Jo Cox’s sister Kim Leadbeater says ‘words have consequences’ after Keir Starmer attack

The sister of murdered MP Jo Cox has warned that politicians must behave “responsibly” after a mob shouting Jimmy Savile slurs attacked Sir Keir Starmer.

MP Kim Leadbeater, who won her sister’s Batley and Spen seat last year, said she was “incredibly angry and upset” by the crowd of demonstrators who surrounded the Labour leader and Shadow Foreign Secretary David Lammy near Parliament on Monday.

Ms Leadbeater's sister Jo Cox died in 2016 when she was shot and stabbed by a neo-Nazi outside her constituency surgery a week before the EU referendum.

She said on Tuesday: "I’m incredibly angry and upset by the scenes we saw yesterday.

"I keep thinking about Keir and David’s families and friends. But these things don’t just happen. Words have consequences, leaders have a duty to behave responsibly and politics is not a game.

“Our country deserves far better.”

Brendan Cox, who was married to Ms Cox, said Boris Johnson’s smear showed “a lack of respect” to the families of Savile’s victims,.

He told BBC Radio 4’s Today programme: “When you throw around accusations of people protecting paedophiles or or not moving against paedophiles, it creates a viscerality of debate and a violence of emotional reaction.

“You’ve seen that in the US, the QAnon conspiracy theory there, initially on the margins, was then put into the centre of politics by Republicans and it led to violence - it led to people turning up in pizza parlours with automatic rifles.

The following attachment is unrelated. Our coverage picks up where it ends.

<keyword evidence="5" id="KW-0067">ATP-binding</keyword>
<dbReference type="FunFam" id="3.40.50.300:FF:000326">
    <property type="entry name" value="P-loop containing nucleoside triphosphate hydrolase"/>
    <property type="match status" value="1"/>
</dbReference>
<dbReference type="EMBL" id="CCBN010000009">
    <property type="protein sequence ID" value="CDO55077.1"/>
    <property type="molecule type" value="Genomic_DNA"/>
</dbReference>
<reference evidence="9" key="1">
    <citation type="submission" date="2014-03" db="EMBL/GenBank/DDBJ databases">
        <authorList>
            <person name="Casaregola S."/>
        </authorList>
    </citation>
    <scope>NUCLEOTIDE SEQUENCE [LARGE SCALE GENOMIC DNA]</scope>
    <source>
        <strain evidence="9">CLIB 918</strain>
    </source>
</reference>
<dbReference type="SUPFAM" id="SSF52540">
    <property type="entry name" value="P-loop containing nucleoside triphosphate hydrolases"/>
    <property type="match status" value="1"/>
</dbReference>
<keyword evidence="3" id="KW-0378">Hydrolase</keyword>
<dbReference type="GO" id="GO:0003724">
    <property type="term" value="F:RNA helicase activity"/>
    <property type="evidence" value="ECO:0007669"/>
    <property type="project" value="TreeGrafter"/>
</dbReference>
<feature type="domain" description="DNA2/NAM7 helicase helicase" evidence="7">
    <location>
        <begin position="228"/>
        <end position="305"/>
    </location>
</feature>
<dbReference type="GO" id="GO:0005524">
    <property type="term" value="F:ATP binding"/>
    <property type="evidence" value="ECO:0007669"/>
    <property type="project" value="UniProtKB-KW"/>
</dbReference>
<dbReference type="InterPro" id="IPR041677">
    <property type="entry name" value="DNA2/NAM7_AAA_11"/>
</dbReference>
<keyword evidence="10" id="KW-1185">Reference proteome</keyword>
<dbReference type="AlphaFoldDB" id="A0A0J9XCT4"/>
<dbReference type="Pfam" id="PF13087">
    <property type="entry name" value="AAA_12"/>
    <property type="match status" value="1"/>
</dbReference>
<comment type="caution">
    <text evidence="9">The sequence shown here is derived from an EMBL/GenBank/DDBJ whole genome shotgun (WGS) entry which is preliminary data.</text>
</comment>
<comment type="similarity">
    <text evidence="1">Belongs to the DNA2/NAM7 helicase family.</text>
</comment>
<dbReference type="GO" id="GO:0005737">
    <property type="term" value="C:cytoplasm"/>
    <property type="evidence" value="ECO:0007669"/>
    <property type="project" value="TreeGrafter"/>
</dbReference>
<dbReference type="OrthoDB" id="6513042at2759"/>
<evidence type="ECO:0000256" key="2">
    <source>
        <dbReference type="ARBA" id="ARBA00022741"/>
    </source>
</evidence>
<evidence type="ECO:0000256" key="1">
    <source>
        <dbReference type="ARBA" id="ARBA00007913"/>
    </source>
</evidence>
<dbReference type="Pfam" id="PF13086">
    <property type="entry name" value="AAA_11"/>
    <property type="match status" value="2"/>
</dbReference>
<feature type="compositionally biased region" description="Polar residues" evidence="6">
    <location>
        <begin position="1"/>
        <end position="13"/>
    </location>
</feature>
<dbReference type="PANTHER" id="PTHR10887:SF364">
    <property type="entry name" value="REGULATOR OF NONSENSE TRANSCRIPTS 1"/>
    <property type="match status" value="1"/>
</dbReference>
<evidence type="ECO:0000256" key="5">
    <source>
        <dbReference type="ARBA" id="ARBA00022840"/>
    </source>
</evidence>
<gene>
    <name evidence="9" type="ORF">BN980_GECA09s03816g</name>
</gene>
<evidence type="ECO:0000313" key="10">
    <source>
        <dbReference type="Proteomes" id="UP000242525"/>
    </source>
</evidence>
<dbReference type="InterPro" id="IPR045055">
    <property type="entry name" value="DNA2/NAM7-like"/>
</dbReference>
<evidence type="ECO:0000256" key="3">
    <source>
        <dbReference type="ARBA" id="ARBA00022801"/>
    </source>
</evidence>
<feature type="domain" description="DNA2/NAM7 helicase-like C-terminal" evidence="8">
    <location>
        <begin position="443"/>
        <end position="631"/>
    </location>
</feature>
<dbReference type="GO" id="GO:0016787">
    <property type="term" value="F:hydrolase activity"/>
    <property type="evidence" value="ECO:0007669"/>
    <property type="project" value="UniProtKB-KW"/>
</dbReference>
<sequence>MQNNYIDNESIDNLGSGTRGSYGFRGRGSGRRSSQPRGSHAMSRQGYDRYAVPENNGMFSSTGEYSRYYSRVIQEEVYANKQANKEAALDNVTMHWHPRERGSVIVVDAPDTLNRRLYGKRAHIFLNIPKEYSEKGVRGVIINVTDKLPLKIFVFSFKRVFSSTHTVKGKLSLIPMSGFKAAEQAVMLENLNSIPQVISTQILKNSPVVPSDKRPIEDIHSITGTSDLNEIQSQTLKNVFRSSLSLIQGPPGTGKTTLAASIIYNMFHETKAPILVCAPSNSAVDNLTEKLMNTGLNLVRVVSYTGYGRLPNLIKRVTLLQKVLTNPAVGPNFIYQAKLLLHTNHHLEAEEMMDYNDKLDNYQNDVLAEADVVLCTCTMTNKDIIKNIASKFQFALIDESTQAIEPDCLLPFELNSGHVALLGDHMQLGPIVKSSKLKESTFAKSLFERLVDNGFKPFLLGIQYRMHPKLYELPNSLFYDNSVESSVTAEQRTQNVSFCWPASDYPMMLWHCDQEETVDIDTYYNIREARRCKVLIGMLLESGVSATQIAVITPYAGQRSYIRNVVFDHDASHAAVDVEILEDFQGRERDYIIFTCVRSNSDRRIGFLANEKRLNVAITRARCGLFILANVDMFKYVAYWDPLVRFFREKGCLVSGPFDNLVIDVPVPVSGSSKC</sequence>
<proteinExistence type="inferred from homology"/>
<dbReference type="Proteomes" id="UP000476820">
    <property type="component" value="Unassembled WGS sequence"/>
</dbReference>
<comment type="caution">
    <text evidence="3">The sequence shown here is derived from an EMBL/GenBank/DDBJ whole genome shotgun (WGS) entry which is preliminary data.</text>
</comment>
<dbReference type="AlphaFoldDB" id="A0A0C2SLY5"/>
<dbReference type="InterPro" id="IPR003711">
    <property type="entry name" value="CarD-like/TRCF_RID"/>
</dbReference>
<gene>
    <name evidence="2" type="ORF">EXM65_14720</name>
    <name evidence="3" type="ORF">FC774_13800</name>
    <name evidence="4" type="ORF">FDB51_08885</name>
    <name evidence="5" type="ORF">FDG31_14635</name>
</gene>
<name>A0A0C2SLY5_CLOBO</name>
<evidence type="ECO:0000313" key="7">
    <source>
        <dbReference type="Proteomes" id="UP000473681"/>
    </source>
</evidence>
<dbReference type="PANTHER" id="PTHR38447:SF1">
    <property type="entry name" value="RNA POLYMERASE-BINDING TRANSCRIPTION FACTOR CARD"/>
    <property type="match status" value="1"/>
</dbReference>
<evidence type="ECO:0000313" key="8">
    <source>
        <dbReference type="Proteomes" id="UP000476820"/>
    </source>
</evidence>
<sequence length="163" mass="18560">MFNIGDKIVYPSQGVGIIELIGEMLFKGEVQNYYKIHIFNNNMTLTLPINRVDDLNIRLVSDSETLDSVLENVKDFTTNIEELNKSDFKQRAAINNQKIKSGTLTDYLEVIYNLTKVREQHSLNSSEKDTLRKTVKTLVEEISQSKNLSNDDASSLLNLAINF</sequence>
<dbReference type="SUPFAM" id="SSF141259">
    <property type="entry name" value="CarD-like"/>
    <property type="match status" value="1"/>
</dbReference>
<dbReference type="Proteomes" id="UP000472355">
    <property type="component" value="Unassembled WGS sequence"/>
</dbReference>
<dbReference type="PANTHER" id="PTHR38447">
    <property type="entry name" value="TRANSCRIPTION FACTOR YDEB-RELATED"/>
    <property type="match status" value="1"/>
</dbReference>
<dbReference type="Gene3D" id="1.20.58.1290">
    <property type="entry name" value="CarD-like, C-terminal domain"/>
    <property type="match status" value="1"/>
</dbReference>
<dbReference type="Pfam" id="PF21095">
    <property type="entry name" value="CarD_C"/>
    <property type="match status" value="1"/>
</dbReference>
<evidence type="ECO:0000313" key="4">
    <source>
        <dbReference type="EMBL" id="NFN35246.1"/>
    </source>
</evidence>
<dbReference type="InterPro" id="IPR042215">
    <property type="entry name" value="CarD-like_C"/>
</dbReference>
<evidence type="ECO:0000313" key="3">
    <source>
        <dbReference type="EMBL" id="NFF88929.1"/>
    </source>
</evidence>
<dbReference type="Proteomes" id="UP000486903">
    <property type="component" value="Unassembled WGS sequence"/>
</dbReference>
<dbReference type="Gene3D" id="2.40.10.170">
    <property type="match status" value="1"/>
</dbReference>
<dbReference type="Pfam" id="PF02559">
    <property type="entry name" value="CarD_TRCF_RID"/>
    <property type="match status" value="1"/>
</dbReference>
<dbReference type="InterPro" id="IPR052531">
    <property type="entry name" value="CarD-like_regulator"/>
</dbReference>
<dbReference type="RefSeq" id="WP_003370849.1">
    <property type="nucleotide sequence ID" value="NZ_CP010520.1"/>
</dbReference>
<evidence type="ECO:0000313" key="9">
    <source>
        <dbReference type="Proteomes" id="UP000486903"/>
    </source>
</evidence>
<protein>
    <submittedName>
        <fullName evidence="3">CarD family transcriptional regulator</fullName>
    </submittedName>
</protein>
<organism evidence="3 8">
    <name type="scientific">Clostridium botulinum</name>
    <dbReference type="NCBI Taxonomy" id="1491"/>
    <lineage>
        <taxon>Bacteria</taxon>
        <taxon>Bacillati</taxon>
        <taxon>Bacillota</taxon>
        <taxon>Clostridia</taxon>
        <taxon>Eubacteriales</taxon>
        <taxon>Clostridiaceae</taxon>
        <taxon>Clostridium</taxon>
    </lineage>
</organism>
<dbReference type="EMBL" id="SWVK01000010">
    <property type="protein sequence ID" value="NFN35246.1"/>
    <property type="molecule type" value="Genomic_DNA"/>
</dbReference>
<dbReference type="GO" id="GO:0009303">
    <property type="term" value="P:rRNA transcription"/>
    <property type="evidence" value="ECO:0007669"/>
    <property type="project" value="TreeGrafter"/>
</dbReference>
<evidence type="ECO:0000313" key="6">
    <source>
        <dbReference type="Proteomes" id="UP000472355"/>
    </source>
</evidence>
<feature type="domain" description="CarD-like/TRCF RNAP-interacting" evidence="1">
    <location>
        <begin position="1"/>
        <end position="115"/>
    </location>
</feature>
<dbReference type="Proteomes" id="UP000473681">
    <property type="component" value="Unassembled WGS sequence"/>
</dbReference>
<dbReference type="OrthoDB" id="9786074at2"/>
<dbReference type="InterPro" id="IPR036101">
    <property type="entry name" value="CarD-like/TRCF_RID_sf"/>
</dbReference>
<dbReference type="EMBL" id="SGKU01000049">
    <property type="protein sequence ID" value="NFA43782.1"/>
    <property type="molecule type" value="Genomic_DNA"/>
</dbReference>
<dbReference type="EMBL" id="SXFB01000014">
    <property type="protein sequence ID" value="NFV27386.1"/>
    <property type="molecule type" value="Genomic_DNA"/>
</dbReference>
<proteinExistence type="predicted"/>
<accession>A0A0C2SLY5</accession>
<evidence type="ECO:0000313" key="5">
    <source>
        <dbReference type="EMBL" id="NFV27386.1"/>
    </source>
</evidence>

“Now, our country is a very long way from that and the parallels you can’t draw directly across, but absolutely, when you throw around accusations of that moral character, it will have implications that I don’t think for a second that the Prime Minister was planning on, on stoking up that level of fury and anger.

“But I think you have a responsibility, when you’re the person in the highest office of the land, to be very careful about the language that you use.

“And also for the families involved, for the people who will be listening to this whose loved ones were abused by Jimmy Savile, a lack of respect for those individuals and the willingness to use it as a political tool, I think is something that does need to be questioned and challenged.”

Sir Keir was led into a police vehicle by officers after being surrounded by the mob who accused him of “protecting paedophiles” on Victoria Embankment just after 5pm.

Two people were arrested at the scene after a traffic cone was thrown at a police officer, Scotland Yard confirmed.

Protesters were heard chanting notorious sex offender Savile’s name at Sir Keir in reference to Boris Johnson’s slur directed at the Labour leader in the House of Commons last week.

The Prime Minister has faced calls to apologise for his widely discredited claim that the Labour leader failed to prosecute Savile.

However Technology minister Chris Philp said he did not believe the incident at Westminster on Monday was the result of Mr Johnson's comments.

"I don't think you can say that's why it happened because... the people involved in that fracas have previously done similar things to people like Michael Gove and BBC journalist Nick Watt," he told Sky News.

"They did mention Jimmy Savile. They also mentioned Julian Assange repeatedly, they mentioned Covid, they also mentioned the opposition more generally. "I don't think you can point to what the Prime Minister said as the cause of that. You certainly can't blame him for the fact that that mob were clearly behaving in a totally unacceptable way."